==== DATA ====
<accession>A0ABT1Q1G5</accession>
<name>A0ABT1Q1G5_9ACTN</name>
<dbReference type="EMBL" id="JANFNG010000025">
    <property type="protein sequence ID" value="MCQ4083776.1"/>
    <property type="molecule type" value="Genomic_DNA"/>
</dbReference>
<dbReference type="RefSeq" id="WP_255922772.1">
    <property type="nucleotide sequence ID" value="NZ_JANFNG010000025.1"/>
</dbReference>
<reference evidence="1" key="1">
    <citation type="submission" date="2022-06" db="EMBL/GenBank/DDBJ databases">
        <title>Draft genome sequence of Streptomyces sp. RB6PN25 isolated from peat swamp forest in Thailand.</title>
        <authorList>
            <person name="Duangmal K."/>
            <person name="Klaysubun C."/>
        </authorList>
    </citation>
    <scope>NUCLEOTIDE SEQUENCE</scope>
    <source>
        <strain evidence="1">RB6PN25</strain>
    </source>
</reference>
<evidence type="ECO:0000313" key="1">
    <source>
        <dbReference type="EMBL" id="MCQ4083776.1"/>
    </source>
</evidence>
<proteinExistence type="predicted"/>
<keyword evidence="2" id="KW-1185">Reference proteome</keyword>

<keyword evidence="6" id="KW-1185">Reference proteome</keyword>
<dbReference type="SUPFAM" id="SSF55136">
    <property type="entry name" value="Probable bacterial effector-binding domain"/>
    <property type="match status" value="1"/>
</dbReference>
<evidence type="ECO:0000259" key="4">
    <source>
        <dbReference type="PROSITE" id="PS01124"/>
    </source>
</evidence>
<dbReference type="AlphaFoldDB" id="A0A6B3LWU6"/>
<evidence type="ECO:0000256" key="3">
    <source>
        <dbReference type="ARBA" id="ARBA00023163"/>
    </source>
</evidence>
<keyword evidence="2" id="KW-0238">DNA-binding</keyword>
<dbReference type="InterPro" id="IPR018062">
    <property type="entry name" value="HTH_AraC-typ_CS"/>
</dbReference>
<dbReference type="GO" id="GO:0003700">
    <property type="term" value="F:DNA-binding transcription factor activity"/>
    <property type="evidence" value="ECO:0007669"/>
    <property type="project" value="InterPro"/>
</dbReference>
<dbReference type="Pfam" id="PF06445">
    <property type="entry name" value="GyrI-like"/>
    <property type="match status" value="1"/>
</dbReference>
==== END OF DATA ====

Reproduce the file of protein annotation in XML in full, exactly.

<accession>A0ABT1Q1G5</accession>
<name>A0ABT1Q1G5_9ACTN</name>
<dbReference type="EMBL" id="JANFNG010000025">
    <property type="protein sequence ID" value="MCQ4083776.1"/>
    <property type="molecule type" value="Genomic_DNA"/>
</dbReference>
<dbReference type="RefSeq" id="WP_255922772.1">
    <property type="nucleotide sequence ID" value="NZ_JANFNG010000025.1"/>
</dbReference>
<reference evidence="1" key="1">
    <citation type="submission" date="2022-06" db="EMBL/GenBank/DDBJ databases">
        <title>Draft genome sequence of Streptomyces sp. RB6PN25 isolated from peat swamp forest in Thailand.</title>
        <authorList>
            <person name="Duangmal K."/>
            <person name="Klaysubun C."/>
        </authorList>
    </citation>
    <scope>NUCLEOTIDE SEQUENCE</scope>
    <source>
        <strain evidence="1">RB6PN25</strain>
    </source>
</reference>
<evidence type="ECO:0000313" key="1">
    <source>
        <dbReference type="EMBL" id="MCQ4083776.1"/>
    </source>
</evidence>
<proteinExistence type="predicted"/>
<keyword evidence="2" id="KW-1185">Reference proteome</keyword>

<keyword evidence="6" id="KW-1185">Reference proteome</keyword>
<dbReference type="SUPFAM" id="SSF55136">
    <property type="entry name" value="Probable bacterial effector-binding domain"/>
    <property type="match status" value="1"/>
</dbReference>
<evidence type="ECO:0000259" key="4">
    <source>
        <dbReference type="PROSITE" id="PS01124"/>
    </source>
</evidence>
<dbReference type="AlphaFoldDB" id="A0A6B3LWU6"/>
<evidence type="ECO:0000256" key="3">
    <source>
        <dbReference type="ARBA" id="ARBA00023163"/>
    </source>
</evidence>
<keyword evidence="2" id="KW-0238">DNA-binding</keyword>
<dbReference type="InterPro" id="IPR018062">
    <property type="entry name" value="HTH_AraC-typ_CS"/>
</dbReference>
<dbReference type="GO" id="GO:0003700">
    <property type="term" value="F:DNA-binding transcription factor activity"/>
    <property type="evidence" value="ECO:0007669"/>
    <property type="project" value="InterPro"/>
</dbReference>
<dbReference type="Pfam" id="PF06445">
    <property type="entry name" value="GyrI-like"/>
    <property type="match status" value="1"/>
</dbReference>